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 Corporate Action

A corporate action is any material change to a security, including name changes, stock splits, spin offs, and mergers, to name just a few. In many cases, a corporate action will result in a new position or a change to the cost basis of the security. Not surprisingly, it is up to the investor to make all the necessary cost basis adjustments for each security. With over 6,000 corporate actions annually that affect a stock's cost basis, the odds are good that an investor will encounter one sooner or later. Some corporate actions are manageable; however other corporate actions require more laborious calculations. Each corporate action type has its own rules that investors must learn if they are to accurately complete their  Schedule D forms.

The arduous task of tracking and adjusting for corporate actions can be further complicated by wash sale activity. GainsKeeper’s wash sale algorithms are synchronized with corporate action activity to alleviate this problem.

Some Types of Corporate Actions

Merger: A merger is a corporate action that results when two companies join together to form one company. Mergers can be taxable or non-taxable. If a merger is taxable an investor will need to realize an "artificial" sale and re-purchase the security. For a non-taxable merger an investor will need to allocate the cost basis to the new security.

Spin Off: A spin off is a corporate action that occurs when a company distributes part of its assets to form a new publicly traded company. When a spin off occurs stockholders of the parent company receive shares of the new company in the form of a stock dividend.

Stock Split: A stock split is a corporate action that occurs when a company changes the amount of shares it has outstanding and then adjusts each share's price accordingly. The number of shares received as a result of a stock split is a ratio of the total shares owned right after the split. Stock splits are usually non-taxable. It is important to note that after a stock split the number of shares owned in the security and the cost basis of those shares will change. Often stock splits are expressed as a fraction. A two for one stock split, where the investor receives one additional share for every share owned in the security, is the most common type of stock split.

Example of a Corporate Action

How GainsKeeper Treats Corporate Actions

GainsKeeper monitors all corporate actions for U.S. equities and automatically adjusts each position.  In many cases, a corporate action will result in a new position and/or a change to the cost basis of an existing position.  Currently, GainsKeeper tracks corporate actions from January 1, 1999 forward. The process of rebuilding positions prior to 1999 is not a simple operation. There are as many as 6,000 corporate actions that occur each year. For questions on corporate actions prior to January 1, 1999 we suggest the investor contact the issuer directly. Many companies provide extensive information on their web sites within their investor relations' section.

GainsKeeper processes corporate actions that affect cost basis or capital gains tax for the Schedule D. We do not process cash distributions, such as interest income, cash dividends or capital gain distributions. Brokerage and mutual fund firms have an obligation to supply this information to investors. And, not all users choose to reinvest their dividends and capital gains distributions. If you do reinvest your dividends, please record them by using the DivRe action type within the Record Stock or Record Mutual Funds choices in GainsKeeper.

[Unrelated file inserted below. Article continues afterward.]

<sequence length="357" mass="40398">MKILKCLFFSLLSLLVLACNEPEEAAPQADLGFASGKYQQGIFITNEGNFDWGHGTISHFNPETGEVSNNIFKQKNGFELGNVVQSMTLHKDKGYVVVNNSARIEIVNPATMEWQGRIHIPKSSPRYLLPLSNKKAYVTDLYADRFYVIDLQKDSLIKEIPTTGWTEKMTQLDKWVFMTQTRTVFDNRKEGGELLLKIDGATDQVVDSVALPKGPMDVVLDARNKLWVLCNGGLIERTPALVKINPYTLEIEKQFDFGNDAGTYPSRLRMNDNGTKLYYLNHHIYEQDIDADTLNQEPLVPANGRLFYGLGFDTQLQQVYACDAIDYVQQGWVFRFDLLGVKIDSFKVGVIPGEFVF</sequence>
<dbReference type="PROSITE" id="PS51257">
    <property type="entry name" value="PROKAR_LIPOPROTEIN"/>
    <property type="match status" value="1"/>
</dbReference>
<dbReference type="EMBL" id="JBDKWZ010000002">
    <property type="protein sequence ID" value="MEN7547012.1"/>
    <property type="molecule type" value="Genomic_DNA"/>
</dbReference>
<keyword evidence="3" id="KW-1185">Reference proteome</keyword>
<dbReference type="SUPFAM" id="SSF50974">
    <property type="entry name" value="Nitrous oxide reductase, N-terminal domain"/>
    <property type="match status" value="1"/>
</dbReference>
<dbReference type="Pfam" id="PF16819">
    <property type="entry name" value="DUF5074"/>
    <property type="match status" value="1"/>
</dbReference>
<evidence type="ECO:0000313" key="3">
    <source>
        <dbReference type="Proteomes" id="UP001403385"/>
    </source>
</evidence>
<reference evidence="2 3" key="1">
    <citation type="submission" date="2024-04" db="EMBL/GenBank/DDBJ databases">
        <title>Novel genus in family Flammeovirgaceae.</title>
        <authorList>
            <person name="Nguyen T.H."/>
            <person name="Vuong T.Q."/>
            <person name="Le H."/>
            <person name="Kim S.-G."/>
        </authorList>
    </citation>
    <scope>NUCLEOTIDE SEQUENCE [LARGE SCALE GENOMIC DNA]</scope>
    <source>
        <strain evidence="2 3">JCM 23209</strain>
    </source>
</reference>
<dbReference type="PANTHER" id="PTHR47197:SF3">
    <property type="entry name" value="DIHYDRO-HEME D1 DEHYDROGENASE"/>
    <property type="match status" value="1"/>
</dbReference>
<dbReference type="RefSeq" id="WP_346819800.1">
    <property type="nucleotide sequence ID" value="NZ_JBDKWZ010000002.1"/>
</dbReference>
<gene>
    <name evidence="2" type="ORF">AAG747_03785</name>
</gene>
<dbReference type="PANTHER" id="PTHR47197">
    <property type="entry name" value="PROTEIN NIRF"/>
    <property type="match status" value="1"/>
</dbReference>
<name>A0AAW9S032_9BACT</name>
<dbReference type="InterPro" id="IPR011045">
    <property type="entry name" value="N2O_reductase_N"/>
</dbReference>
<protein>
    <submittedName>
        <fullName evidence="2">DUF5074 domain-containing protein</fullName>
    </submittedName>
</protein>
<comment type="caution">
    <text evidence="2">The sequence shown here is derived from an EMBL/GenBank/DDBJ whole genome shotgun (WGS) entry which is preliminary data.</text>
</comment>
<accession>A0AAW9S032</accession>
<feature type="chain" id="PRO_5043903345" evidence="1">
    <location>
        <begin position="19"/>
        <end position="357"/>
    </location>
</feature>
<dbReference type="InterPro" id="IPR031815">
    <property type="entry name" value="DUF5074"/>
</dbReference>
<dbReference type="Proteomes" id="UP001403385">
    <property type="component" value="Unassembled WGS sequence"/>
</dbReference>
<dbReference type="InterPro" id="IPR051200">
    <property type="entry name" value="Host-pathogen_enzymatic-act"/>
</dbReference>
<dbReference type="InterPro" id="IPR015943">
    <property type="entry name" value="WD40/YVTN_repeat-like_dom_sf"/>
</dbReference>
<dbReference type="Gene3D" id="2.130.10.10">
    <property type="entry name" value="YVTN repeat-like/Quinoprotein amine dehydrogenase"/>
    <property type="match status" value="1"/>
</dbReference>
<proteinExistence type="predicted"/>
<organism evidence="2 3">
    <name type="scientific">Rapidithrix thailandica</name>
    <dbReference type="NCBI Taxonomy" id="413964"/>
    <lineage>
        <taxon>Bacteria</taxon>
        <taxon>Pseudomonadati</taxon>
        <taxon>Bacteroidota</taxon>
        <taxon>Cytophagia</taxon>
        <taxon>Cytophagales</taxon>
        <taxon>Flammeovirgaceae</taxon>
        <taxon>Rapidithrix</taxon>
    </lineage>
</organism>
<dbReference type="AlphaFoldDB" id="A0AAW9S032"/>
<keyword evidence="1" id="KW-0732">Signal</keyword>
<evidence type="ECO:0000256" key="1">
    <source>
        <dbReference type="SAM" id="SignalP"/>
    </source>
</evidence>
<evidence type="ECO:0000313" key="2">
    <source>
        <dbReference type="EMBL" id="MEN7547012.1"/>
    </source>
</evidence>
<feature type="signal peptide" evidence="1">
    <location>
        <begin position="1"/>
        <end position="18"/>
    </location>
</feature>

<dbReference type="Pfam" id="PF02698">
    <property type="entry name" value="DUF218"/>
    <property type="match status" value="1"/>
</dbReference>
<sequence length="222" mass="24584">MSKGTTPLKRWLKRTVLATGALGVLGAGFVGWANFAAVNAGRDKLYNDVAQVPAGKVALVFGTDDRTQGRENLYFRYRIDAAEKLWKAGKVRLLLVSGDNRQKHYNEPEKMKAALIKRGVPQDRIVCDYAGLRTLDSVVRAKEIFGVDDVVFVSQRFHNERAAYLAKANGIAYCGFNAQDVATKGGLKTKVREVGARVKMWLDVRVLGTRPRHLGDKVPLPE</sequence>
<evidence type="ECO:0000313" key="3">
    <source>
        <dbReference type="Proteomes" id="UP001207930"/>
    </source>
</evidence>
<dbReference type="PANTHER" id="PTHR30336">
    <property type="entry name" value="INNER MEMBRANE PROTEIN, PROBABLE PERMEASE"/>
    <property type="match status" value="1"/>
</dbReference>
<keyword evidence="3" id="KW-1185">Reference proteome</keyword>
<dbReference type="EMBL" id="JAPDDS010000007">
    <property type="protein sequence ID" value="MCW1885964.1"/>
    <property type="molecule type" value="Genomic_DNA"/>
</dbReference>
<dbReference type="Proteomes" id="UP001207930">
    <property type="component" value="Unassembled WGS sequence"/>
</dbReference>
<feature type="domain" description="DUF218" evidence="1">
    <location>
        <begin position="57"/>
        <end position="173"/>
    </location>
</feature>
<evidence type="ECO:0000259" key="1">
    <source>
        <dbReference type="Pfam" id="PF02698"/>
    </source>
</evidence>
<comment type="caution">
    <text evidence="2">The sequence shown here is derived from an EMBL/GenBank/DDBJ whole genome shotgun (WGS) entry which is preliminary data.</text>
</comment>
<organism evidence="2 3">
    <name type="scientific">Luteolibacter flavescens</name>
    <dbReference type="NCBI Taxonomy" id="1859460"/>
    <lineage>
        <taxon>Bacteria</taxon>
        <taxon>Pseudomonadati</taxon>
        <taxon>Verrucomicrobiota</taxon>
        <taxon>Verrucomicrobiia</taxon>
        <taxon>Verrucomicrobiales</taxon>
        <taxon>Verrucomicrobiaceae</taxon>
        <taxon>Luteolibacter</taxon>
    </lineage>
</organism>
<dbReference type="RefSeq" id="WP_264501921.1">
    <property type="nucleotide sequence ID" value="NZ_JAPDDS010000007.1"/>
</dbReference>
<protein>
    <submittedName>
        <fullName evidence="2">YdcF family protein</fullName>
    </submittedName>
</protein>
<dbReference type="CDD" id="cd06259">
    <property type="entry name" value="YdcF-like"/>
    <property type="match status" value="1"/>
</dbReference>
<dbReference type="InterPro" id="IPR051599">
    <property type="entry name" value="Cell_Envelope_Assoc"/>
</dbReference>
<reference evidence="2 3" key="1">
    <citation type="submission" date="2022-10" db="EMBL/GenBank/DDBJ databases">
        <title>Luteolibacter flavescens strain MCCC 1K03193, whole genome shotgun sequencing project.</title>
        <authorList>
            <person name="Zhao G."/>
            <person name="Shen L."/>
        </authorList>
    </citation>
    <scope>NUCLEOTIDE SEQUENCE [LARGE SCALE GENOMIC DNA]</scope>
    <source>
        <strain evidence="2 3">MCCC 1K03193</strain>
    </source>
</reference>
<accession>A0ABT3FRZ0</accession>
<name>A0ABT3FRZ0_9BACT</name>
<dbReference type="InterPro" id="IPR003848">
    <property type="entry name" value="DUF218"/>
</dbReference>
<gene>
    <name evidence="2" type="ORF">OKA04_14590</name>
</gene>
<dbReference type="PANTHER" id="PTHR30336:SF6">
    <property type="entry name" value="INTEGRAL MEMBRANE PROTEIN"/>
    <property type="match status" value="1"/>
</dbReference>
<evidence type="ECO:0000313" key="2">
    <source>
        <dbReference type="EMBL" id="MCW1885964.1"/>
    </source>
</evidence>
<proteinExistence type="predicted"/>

GainsKeeper uses security market values on corporate action effective date (i.e. ex date for spin offs) to allocate cost to new securities and to calculate gain/loss for taxable events. This is an industry standard and audit accepted practice used to arrive at accurate and consistent calculations. Nevertheless, different organizations may use varying approaches. It is possible that an investor may receive a slightly different calculation if the company mails the corporate action cost information. IRS guidelines dictate that cost should be allocated based on fair market value on distribution date. GainsKeeper has developed a proactive approach so that investors can see their cost and gain/loss positions, as well as work with their new securities without having to wait for a mailing to arrive from the company long after they need the information.

GainsKeeper automatically processes corporate action adjustments in users’ portfolio. If a stock split occurred, the share amount will increase, the overall cost will remain the same, and the per share cost will change. If a merger occurred, users will no longer see the security that was acquired in their account; they will see the new security. GainsKeeper will show users the corporate action in their symbol history. Users can view this history from GainsTracker / Symbol Details. By using this feature investors can view all of their transactions that have occurred in this particular symbol, such as buys, sells, corporate actions and wash sales adjustments.

GainsKeeper processes most actions the night before in a nightly batch so that users can see their new updated positions on the morning of ex-date (the date the action is effective). Mergers and spin offs are an exception to this rule. The GainsKeeper operations team uses market values on distribution date (effective date) to properly account for cost and gain/loss calculations. Therefore, GainsKeeper will process mergers and spin offs after the market closes on distribution date. GainsKeeper will run an additional batch to process these actions, and users will be able to see the results on the evening of distribution date.

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